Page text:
Youthentity column: Don’t undercut the value of general employability skills
At a recent meeting of hospitality industry representatives, I posed the question “What are you looking for in new employees and how can Youthentity help through our programming?” Surprisingly, virtually everyone in attendance began speaking at once: “teach them integrity,” “eye contact,” “a proper handshake,” “communication,” “being on-time” — all of which are general employability skills and attitudes or “soft skills”.
Job descriptions are peppered with terms such as “self-starter,” “team player” or “detail-oriented” — all soft skills. Often undervalued by young job seekers, advanced soft skills will provide a significant edge and help them gain career equity. While employers expect to teach and develop their employees on technical aspects, they need to hire people with baseline employability skills and attitudes. But how can we expect kids to meet expectations if we don’t inform and show them? While not always popular, it isn’t unusual for me to provide feedback to a student from an employer’s perspective. In fact, I try to convey to young people that getting the job is the easy part; earning the privilege to keep it is more difficult.
What are these sought-after soft skills and why do they matter? Our Career Academy program requires students to participate in YE University, an online platform that educates them on interviewing skills, appropriate workplace communication, handling conflict, and even addresses basics such as hygiene and proper dress. We introduce our students to the employability skills that provide the foundation for success, including:
1. Collaboration. The ability to work with others is critical, including communication, listening to each team member and respect for others’ opinions and methods.
2. Self-management and organization. The ability to manage time, set deadlines and be self-directed is one of the most valued qualities in an employee – and it often takes years of practice to master.
3. Initiative. Looking for things that need to be done and doing them without instruction while improving efficiencies.
4. Problem-solving. Also known as critical thinking. Adaptability — using new information to pivot when necessary — also applies here. Hands-on learning models (upon which all YE programs are based) especially teach quick, independent thinking.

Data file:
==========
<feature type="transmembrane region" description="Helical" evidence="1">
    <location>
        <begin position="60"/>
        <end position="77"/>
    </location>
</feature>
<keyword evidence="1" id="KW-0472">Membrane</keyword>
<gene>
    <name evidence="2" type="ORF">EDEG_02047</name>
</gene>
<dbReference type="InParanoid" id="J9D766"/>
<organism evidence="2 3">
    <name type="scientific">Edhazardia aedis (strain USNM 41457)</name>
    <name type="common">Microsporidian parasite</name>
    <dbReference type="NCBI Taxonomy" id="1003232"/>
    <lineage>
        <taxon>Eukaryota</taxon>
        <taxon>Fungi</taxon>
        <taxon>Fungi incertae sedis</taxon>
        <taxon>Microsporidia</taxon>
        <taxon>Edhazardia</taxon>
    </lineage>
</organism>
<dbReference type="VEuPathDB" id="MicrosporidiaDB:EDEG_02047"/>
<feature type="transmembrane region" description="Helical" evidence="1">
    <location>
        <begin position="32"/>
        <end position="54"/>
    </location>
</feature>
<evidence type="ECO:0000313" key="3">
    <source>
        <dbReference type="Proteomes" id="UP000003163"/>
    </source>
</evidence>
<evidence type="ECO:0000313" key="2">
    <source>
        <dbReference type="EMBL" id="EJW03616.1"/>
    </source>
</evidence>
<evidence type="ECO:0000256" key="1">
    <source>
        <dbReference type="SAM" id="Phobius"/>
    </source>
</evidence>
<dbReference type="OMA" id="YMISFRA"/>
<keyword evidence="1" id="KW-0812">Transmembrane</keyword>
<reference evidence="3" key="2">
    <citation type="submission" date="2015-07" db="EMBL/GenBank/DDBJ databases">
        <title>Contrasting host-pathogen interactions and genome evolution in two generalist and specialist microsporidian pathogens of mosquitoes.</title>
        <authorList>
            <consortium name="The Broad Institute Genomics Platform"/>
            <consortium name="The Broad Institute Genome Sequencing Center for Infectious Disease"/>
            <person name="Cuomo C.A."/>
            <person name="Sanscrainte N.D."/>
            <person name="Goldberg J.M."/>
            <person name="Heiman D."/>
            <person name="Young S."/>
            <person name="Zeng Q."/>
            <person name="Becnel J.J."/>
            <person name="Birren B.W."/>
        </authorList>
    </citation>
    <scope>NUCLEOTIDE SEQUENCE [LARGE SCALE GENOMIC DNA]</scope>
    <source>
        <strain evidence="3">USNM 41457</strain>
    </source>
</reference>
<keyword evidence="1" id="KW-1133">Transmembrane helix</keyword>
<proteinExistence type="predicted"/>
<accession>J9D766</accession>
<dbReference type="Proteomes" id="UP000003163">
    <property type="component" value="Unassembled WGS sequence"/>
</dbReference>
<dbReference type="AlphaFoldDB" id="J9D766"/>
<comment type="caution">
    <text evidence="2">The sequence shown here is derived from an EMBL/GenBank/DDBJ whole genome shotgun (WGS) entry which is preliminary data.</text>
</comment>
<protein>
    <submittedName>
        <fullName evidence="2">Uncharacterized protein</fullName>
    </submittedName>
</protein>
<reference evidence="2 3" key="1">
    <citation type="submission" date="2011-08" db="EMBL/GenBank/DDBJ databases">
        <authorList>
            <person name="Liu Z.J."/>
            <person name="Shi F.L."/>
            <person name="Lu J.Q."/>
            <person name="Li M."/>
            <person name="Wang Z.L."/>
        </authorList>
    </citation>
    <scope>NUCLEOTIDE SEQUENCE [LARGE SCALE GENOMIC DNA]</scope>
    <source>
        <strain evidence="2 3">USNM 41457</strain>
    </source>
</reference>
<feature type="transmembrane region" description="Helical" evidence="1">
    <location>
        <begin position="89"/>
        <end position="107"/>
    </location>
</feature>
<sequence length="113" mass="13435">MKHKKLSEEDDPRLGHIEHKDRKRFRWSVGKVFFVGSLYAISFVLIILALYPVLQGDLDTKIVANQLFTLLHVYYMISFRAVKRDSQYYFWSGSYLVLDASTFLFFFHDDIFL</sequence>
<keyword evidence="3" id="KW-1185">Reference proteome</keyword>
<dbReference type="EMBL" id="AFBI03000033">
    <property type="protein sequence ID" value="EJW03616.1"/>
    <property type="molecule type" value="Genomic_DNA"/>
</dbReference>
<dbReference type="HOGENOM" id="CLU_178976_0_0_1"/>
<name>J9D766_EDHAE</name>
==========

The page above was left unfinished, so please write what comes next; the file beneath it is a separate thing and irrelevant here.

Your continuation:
5. Communication. Kids especially love to text; but often, texting is not an appropriate method of communication in the workplace. Certain situations require a phone call instead of an email, and every situation calls for clarity and follow-up.
How can we introduce young people to these concepts early enough to make a positive impact?
Part-time jobs. Jobs can be extremely formative in helping high school students gain experience. Learning early to manage paychecks and spend wisely is a bonus!
Volunteer work. Accountability and showing up for others teaches kids that it feels good to give without the expectation of getting something in return. And often, what they do receive is the feeling of being purposeful in one’s community.
Extra-curricular activities and clubs. Theatre, dance, sports, debate, and others give students the experience of being accountable to themselves and others while producing results.
Development programs such as Youthentity’s Career Academy can also show extra initiative — they teach the importance of reaching outside of one’s immediate network and circle of comfort to facilitate personal growth.
At the end of the day, employers need employees to exhibit mastery of these soft skills. An employee who can effectively communicate, work with others, and deploy understanding and clarity in daily communications is an employee who is contributing to the company’s mission and ultimately, its longevity and success. By providing career exposure and experience early on, we’re helping to ensure their successful futures, job security, and happiness.
Kirsten Petre McDaniel is the founder and executive director for Youthentity.
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